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Through late summer and early fall, Tim Ball spent as much time as possible underwater in his dive gear, scouring the seabed off the Burin Peninsula for scallops.
It’s an ocean-to-table operation that sees his hand-harvested scallops quickly making their way to dinner plates in the downtown of St. John’s.
“I try to keep it all local,” said Ball about his business philosophy.
With a provincial economy that’s in dire straits and in need of reversing its course, Ball thinks every little bit can help— especially if the focus is keeping as many of those little bits as possible in the province.
For Ball, that means, among other things, using locally made bags and boxes for packing his scallops and using a Burin Peninsula cab company for sending his catch into St. John’s.
“Because this is a primary industry … we are in, and we are getting the actual resources from the bottom, this is creating new money for the economy,” Ball said. “If the money is staying in Newfoundland, then great.”
Terre Restaurant in St. John’s is one of the destinations for Ball’s scallops. Before the season ended last month they could be found listed on the menu as “Seared Diver Scallops.”
“They’re amazing,” said head chef Matthew Swift.
“Anywhere else in the world … the idea of marketing day boat scallops is sort of a pipe dream. If I were to tell friends in other places that Tim gets out of the water, and I get the scallops in as long as it takes to drive in from Burin? It’s insane,” he said.
On top of the quality, it’s Ball’s business recipe that also interests Swift.
“Just in terms of having a diverse and smaller economy, where we can support people on a more individual level,” he said.
This way of thinking is something that also strikes a chord with John Schouten — Memorial University’s Canada Research Chair in Social Enterprise.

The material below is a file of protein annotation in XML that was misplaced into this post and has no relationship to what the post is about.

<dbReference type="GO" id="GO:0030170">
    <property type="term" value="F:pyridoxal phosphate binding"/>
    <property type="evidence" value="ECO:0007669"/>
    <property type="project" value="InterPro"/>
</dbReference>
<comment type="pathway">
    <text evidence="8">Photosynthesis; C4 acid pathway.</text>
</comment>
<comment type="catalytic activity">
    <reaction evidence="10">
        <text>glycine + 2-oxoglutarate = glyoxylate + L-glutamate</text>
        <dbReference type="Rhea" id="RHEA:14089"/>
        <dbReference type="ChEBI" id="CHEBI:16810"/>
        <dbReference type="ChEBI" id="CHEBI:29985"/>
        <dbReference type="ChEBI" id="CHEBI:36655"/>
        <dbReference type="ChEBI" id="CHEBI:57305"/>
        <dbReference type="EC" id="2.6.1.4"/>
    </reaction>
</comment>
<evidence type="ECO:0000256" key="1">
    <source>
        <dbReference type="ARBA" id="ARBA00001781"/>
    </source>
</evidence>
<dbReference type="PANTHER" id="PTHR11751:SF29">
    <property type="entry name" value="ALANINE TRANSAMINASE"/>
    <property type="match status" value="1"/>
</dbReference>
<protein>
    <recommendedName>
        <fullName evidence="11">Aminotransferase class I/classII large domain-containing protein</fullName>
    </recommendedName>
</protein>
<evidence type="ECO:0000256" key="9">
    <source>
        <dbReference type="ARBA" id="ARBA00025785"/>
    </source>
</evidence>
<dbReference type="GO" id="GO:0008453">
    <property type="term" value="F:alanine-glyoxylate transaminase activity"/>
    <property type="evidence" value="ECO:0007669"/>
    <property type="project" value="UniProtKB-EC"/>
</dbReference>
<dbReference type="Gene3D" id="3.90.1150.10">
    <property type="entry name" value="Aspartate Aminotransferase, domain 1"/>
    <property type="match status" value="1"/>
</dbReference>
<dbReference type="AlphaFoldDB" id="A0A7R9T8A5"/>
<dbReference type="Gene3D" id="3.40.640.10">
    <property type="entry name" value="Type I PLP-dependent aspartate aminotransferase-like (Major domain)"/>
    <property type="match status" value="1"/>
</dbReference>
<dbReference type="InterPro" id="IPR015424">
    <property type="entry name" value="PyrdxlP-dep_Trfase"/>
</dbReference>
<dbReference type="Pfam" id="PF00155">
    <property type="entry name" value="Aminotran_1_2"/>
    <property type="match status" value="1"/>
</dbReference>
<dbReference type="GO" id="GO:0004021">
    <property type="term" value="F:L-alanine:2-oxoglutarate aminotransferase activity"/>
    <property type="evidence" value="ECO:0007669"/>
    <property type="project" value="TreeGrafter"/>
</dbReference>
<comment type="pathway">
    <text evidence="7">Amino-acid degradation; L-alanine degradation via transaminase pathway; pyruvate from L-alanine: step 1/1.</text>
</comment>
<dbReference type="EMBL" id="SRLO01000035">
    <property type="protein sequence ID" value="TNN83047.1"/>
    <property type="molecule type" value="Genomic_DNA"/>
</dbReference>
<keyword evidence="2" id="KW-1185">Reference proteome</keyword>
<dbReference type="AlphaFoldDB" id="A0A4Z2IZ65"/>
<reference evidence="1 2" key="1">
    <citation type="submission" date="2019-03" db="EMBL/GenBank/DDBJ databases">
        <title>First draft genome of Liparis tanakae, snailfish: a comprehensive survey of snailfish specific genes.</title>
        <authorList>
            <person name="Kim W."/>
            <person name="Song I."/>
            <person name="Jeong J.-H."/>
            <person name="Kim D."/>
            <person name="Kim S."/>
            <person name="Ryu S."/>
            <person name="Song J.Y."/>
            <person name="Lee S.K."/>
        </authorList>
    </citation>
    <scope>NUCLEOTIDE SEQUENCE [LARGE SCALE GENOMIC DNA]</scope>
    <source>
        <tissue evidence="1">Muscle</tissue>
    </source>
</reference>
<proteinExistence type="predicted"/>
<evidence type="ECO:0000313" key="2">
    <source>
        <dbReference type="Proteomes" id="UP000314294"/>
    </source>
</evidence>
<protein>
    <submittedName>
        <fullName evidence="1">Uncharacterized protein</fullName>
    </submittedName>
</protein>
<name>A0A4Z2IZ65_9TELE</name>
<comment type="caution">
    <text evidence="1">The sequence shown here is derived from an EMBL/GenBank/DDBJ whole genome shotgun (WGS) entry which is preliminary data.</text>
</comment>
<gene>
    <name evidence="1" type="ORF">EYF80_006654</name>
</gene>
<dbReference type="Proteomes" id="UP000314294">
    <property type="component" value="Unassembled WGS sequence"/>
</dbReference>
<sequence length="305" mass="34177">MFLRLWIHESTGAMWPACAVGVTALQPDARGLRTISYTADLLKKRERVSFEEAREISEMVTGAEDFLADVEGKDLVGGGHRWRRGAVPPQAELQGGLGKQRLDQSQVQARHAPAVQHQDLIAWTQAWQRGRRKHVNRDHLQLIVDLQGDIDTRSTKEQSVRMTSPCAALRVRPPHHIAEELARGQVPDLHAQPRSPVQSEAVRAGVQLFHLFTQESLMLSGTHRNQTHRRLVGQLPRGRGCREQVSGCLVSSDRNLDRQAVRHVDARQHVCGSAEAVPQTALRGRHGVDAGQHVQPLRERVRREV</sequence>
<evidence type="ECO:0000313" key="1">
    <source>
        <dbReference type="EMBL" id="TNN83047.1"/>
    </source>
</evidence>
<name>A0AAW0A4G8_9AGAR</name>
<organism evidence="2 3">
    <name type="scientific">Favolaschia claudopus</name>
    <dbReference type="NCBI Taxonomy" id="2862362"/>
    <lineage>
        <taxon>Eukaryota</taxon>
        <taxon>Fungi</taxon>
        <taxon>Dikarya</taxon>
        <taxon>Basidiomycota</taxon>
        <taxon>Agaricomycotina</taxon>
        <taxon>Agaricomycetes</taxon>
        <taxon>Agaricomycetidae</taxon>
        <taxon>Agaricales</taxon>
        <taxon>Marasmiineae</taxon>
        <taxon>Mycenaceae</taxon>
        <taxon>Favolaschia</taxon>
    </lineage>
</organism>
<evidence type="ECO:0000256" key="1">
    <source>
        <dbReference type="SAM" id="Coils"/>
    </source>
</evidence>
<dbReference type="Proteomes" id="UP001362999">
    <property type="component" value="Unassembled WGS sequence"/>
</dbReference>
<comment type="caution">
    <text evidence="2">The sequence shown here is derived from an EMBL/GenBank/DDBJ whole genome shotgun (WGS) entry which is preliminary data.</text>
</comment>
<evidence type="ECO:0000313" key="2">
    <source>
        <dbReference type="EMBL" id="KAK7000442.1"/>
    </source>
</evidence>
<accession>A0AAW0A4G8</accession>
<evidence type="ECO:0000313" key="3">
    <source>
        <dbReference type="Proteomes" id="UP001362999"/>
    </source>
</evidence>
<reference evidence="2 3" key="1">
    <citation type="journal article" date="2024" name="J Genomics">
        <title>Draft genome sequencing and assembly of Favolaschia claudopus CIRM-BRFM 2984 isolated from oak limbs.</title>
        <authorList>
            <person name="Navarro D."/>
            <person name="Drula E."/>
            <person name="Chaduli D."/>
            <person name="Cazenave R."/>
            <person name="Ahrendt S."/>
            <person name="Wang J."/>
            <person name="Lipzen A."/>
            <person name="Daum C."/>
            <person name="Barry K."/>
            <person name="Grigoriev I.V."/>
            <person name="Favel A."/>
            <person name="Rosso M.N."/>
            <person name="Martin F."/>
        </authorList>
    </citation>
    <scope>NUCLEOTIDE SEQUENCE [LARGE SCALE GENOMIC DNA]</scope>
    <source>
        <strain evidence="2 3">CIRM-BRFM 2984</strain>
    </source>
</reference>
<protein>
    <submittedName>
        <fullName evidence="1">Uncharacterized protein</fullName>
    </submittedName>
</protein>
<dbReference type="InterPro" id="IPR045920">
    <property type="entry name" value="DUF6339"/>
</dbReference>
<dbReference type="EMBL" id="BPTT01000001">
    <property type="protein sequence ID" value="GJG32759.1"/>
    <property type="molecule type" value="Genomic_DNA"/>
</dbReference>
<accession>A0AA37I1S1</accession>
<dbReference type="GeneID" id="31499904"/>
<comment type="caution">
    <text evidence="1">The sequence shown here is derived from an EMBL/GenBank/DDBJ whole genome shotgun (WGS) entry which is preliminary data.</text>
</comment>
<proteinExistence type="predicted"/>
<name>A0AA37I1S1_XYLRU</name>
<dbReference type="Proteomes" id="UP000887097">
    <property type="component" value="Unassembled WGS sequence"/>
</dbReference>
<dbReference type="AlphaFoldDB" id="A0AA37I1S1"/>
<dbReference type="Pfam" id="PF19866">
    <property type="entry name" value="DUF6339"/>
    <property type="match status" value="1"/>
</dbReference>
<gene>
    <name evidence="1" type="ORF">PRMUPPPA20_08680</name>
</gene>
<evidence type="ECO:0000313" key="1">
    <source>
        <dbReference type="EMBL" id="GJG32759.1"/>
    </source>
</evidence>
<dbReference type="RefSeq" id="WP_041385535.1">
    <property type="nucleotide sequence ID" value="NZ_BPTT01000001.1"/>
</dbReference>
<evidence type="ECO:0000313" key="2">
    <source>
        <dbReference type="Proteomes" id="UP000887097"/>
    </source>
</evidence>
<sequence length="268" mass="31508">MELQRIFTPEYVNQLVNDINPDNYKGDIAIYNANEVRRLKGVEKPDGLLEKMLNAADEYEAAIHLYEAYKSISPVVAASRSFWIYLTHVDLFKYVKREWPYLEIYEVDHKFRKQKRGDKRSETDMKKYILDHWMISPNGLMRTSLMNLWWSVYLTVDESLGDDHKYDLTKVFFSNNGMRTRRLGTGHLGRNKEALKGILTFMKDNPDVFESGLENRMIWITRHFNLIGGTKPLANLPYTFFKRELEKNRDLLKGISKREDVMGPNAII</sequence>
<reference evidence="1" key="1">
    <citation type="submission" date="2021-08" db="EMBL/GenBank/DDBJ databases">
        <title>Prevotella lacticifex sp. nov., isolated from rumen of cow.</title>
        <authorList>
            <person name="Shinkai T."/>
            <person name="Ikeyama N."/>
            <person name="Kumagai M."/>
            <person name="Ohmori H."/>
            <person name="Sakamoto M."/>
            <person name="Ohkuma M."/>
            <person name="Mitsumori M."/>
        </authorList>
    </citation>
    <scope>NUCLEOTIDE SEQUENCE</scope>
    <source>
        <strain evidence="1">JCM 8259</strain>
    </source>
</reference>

Schouten says Ball’s operation means more than just local spending on his supply chain. There’s also a spillover effect which would also see Ball spend money at local businesses in and around Garnish, where he fishes from.
“So every hundred dollars that passes from me, to you, to somebody else here locally, that $100 is working the whole time in our favour here in the province,” said Schouten in an interview last month.
Patch the bucket
It may be a small example, but there’s a bigger lesson in it for the provincial government, said Schouten. He thinks the government should treat the economy like a leaky bucket, where money comes in and goes out.
“If the government could, using that metaphor, start patching the bucket to keep the money in the province longer, working harder for local businesses, local people, people who are making a living wage — that would do wonders for the stability of the economy here,” he said.
Speaking of helping the economy, Ball thinks what he’s doing is scalable. In addition to scallops, Ball also hand harvests sea urchin, but he thinks there’s more that can be harvested as well — including kelp, sea cucumbers and periwinkles.
For that to happen, there would have to be consistent licensing periods from the federal government and more divers with commercial dive training.
Eventually Ball would like to see a special school that trains up to a dozen divers a year for this type of work.
If a community had a handful of divers, Ball said, the economic spin-off is easy to see — you need people shucking scallops and spotting the divers, gear needs repairing, supplies need to be bought.
“I think it’s just a win-win situation for small communities,” he said. “It could be a good economic boon.”